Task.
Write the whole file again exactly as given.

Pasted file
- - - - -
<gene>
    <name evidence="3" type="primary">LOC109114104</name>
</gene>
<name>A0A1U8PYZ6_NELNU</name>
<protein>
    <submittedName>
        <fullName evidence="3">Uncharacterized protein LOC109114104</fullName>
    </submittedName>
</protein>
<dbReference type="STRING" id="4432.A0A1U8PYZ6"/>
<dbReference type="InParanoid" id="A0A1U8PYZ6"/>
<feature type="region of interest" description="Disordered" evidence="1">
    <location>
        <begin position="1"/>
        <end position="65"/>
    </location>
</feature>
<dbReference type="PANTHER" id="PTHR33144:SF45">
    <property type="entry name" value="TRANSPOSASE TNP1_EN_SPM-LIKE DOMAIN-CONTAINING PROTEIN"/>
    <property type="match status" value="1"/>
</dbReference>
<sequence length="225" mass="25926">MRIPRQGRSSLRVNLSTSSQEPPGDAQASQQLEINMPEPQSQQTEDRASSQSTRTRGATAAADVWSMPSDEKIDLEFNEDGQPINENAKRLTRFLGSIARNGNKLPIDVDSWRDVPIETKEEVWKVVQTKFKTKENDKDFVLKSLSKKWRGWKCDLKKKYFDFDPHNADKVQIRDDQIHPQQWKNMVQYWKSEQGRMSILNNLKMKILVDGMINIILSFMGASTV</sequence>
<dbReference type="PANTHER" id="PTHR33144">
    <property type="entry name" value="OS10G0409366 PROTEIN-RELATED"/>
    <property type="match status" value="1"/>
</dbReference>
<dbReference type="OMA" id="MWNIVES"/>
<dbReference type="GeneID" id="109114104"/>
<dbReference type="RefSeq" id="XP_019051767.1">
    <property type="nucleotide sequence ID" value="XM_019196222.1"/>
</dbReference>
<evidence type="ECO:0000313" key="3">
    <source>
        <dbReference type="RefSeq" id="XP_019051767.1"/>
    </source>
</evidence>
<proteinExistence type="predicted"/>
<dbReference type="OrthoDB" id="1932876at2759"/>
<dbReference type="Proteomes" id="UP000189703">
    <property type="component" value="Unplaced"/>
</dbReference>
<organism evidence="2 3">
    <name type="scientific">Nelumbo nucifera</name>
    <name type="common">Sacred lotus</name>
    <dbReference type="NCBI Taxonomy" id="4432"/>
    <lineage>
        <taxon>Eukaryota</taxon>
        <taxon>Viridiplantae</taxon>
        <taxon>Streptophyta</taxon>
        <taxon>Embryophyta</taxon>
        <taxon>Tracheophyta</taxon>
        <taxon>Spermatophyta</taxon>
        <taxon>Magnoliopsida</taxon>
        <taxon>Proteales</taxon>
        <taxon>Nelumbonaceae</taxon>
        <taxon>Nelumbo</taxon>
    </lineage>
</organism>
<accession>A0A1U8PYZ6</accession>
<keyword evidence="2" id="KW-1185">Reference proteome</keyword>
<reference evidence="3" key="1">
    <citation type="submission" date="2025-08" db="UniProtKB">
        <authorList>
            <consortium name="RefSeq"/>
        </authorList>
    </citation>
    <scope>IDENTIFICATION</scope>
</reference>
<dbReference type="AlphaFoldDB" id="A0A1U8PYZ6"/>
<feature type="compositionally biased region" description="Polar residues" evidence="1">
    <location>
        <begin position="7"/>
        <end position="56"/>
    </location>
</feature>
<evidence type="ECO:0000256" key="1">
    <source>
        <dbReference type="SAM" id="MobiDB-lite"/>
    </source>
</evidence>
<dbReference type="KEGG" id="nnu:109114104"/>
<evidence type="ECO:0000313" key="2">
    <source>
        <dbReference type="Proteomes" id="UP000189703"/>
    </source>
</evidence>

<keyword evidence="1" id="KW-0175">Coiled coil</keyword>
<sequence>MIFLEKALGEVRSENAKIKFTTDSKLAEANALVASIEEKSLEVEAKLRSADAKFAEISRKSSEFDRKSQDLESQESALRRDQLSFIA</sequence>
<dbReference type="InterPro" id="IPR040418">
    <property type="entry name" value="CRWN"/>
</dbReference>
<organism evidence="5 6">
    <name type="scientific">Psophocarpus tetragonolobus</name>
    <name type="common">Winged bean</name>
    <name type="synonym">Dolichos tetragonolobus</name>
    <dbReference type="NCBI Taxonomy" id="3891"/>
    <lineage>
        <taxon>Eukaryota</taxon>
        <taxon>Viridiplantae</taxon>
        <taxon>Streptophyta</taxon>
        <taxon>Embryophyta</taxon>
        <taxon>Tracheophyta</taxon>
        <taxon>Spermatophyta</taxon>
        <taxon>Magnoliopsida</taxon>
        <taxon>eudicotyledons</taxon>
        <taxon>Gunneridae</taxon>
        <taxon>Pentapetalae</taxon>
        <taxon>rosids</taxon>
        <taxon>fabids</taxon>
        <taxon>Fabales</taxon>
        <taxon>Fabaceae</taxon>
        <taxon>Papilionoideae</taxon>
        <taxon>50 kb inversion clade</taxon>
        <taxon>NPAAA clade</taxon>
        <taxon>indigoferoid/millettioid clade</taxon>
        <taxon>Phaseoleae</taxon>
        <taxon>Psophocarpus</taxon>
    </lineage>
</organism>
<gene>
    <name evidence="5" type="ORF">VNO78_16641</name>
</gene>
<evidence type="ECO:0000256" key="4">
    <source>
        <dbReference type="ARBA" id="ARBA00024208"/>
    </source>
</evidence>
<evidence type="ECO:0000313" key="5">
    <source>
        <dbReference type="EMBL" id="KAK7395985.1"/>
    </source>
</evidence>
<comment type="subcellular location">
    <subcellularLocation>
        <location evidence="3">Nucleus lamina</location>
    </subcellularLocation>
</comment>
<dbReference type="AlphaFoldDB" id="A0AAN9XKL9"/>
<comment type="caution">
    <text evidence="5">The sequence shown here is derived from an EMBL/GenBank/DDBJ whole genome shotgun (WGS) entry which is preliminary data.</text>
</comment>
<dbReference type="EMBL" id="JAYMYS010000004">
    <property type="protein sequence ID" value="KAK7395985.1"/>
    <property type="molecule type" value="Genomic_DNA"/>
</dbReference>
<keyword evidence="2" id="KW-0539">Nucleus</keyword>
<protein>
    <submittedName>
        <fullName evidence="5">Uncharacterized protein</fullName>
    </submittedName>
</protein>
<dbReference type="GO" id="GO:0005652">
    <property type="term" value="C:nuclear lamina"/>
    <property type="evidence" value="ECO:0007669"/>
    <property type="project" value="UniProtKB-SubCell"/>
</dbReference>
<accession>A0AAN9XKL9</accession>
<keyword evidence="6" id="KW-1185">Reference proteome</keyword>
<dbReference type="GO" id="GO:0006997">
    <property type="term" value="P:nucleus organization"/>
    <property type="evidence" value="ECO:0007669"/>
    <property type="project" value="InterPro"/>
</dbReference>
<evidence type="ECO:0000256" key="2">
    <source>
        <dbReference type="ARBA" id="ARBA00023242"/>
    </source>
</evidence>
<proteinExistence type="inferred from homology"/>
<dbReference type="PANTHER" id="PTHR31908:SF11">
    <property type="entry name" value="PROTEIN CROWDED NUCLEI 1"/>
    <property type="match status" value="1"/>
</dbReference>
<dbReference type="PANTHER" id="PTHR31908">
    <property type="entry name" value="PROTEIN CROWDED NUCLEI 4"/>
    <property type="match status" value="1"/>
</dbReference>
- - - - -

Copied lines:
<gene>
    <name evidence="3" type="primary">LOC109114104</name>
</gene>
<name>A0A1U8PYZ6_NELNU</name>
<protein>
    <submittedName>
        <fullName evidence="3">Uncharacterized protein LOC109114104</fullName>
    </submittedName>
</protein>
<dbReference type="STRING" id="4432.A0A1U8PYZ6"/>
<dbReference type="InParanoid" id="A0A1U8PYZ6"/>
<feature type="region of interest" description="Disordered" evidence="1">
    <location>
        <begin position="1"/>
        <end position="65"/>
    </location>
</feature>
<dbReference type="PANTHER" id="PTHR33144:SF45">
    <property type="entry name" value="TRANSPOSASE TNP1_EN_SPM-LIKE DOMAIN-CONTAINING PROTEIN"/>
    <property type="match status" value="1"/>
</dbReference>
<sequence length="225" mass="25926">MRIPRQGRSSLRVNLSTSSQEPPGDAQASQQLEINMPEPQSQQTEDRASSQSTRTRGATAAADVWSMPSDEKIDLEFNEDGQPINENAKRLTRFLGSIARNGNKLPIDVDSWRDVPIETKEEVWKVVQTKFKTKENDKDFVLKSLSKKWRGWKCDLKKKYFDFDPHNADKVQIRDDQIHPQQWKNMVQYWKSEQGRMSILNNLKMKILVDGMINIILSFMGASTV</sequence>
<dbReference type="PANTHER" id="PTHR33144">
    <property type="entry name" value="OS10G0409366 PROTEIN-RELATED"/>
    <property type="match status" value="1"/>
</dbReference>
<dbReference type="OMA" id="MWNIVES"/>
<dbReference type="GeneID" id="109114104"/>
<dbReference type="RefSeq" id="XP_019051767.1">
    <property type="nucleotide sequence ID" value="XM_019196222.1"/>
</dbReference>
<evidence type="ECO:0000313" key="3">
    <source>
        <dbReference type="RefSeq" id="XP_019051767.1"/>
    </source>
</evidence>
<proteinExistence type="predicted"/>
<dbReference type="OrthoDB" id="1932876at2759"/>
<dbReference type="Proteomes" id="UP000189703">
    <property type="component" value="Unplaced"/>
</dbReference>
<organism evidence="2 3">
    <name type="scientific">Nelumbo nucifera</name>
    <name type="common">Sacred lotus</name>
    <dbReference type="NCBI Taxonomy" id="4432"/>
    <lineage>
        <taxon>Eukaryota</taxon>
        <taxon>Viridiplantae</taxon>
        <taxon>Streptophyta</taxon>
        <taxon>Embryophyta</taxon>
        <taxon>Tracheophyta</taxon>
        <taxon>Spermatophyta</taxon>
        <taxon>Magnoliopsida</taxon>
        <taxon>Proteales</taxon>
        <taxon>Nelumbonaceae</taxon>
        <taxon>Nelumbo</taxon>
    </lineage>
</organism>
<accession>A0A1U8PYZ6</accession>
<keyword evidence="2" id="KW-1185">Reference proteome</keyword>
<reference evidence="3" key="1">
    <citation type="submission" date="2025-08" db="UniProtKB">
        <authorList>
            <consortium name="RefSeq"/>
        </authorList>
    </citation>
    <scope>IDENTIFICATION</scope>
</reference>
<dbReference type="AlphaFoldDB" id="A0A1U8PYZ6"/>
<feature type="compositionally biased region" description="Polar residues" evidence="1">
    <location>
        <begin position="7"/>
        <end position="56"/>
    </location>
</feature>
<evidence type="ECO:0000256" key="1">
    <source>
        <dbReference type="SAM" id="MobiDB-lite"/>
    </source>
</evidence>
<dbReference type="KEGG" id="nnu:109114104"/>
<evidence type="ECO:0000313" key="2">
    <source>
        <dbReference type="Proteomes" id="UP000189703"/>
    </source>
</evidence>

<keyword evidence="1" id="KW-0175">Coiled coil</keyword>
<sequence>MIFLEKALGEVRSENAKIKFTTDSKLAEANALVASIEEKSLEVEAKLRSADAKFAEISRKSSEFDRKSQDLESQESALRRDQLSFIA</sequence>
<dbReference type="InterPro" id="IPR040418">
    <property type="entry name" value="CRWN"/>
</dbReference>
<organism evidence="5 6">
    <name type="scientific">Psophocarpus tetragonolobus</name>
    <name type="common">Winged bean</name>
    <name type="synonym">Dolichos tetragonolobus</name>
    <dbReference type="NCBI Taxonomy" id="3891"/>
    <lineage>
        <taxon>Eukaryota</taxon>
        <taxon>Viridiplantae</taxon>
        <taxon>Streptophyta</taxon>
        <taxon>Embryophyta</taxon>
        <taxon>Tracheophyta</taxon>
        <taxon>Spermatophyta</taxon>
        <taxon>Magnoliopsida</taxon>
        <taxon>eudicotyledons</taxon>
        <taxon>Gunneridae</taxon>
        <taxon>Pentapetalae</taxon>
        <taxon>rosids</taxon>
        <taxon>fabids</taxon>
        <taxon>Fabales</taxon>
        <taxon>Fabaceae</taxon>
        <taxon>Papilionoideae</taxon>
        <taxon>50 kb inversion clade</taxon>
        <taxon>NPAAA clade</taxon>
        <taxon>indigoferoid/millettioid clade</taxon>
        <taxon>Phaseoleae</taxon>
        <taxon>Psophocarpus</taxon>
    </lineage>
</organism>
<gene>
    <name evidence="5" type="ORF">VNO78_16641</name>
</gene>
<evidence type="ECO:0000256" key="4">
    <source>
        <dbReference type="ARBA" id="ARBA00024208"/>
    </source>
</evidence>
<evidence type="ECO:0000313" key="5">
    <source>
        <dbReference type="EMBL" id="KAK7395985.1"/>
    </source>
</evidence>
<comment type="subcellular location">
    <subcellularLocation>
        <location evidence="3">Nucleus lamina</location>
    </subcellularLocation>
</comment>
<dbReference type="AlphaFoldDB" id="A0AAN9XKL9"/>
<comment type="caution">
    <text evidence="5">The sequence shown here is derived from an EMBL/GenBank/DDBJ whole genome shotgun (WGS) entry which is preliminary data.</text>
</comment>
<dbReference type="EMBL" id="JAYMYS010000004">
    <property type="protein sequence ID" value="KAK7395985.1"/>
    <property type="molecule type" value="Genomic_DNA"/>
</dbReference>
<keyword evidence="2" id="KW-0539">Nucleus</keyword>
<protein>
    <submittedName>
        <fullName evidence="5">Uncharacterized protein</fullName>
    </submittedName>
</protein>
<dbReference type="GO" id="GO:0005652">
    <property type="term" value="C:nuclear lamina"/>
    <property type="evidence" value="ECO:0007669"/>
    <property type="project" value="UniProtKB-SubCell"/>
</dbReference>
<accession>A0AAN9XKL9</accession>
<keyword evidence="6" id="KW-1185">Reference proteome</keyword>
<dbReference type="GO" id="GO:0006997">
    <property type="term" value="P:nucleus organization"/>
    <property type="evidence" value="ECO:0007669"/>
    <property type="project" value="InterPro"/>
</dbReference>
<evidence type="ECO:0000256" key="2">
    <source>
        <dbReference type="ARBA" id="ARBA00023242"/>
    </source>
</evidence>
<proteinExistence type="inferred from homology"/>
<dbReference type="PANTHER" id="PTHR31908:SF11">
    <property type="entry name" value="PROTEIN CROWDED NUCLEI 1"/>
    <property type="match status" value="1"/>
</dbReference>
<dbReference type="PANTHER" id="PTHR31908">
    <property type="entry name" value="PROTEIN CROWDED NUCLEI 4"/>
    <property type="match status" value="1"/>
</dbReference>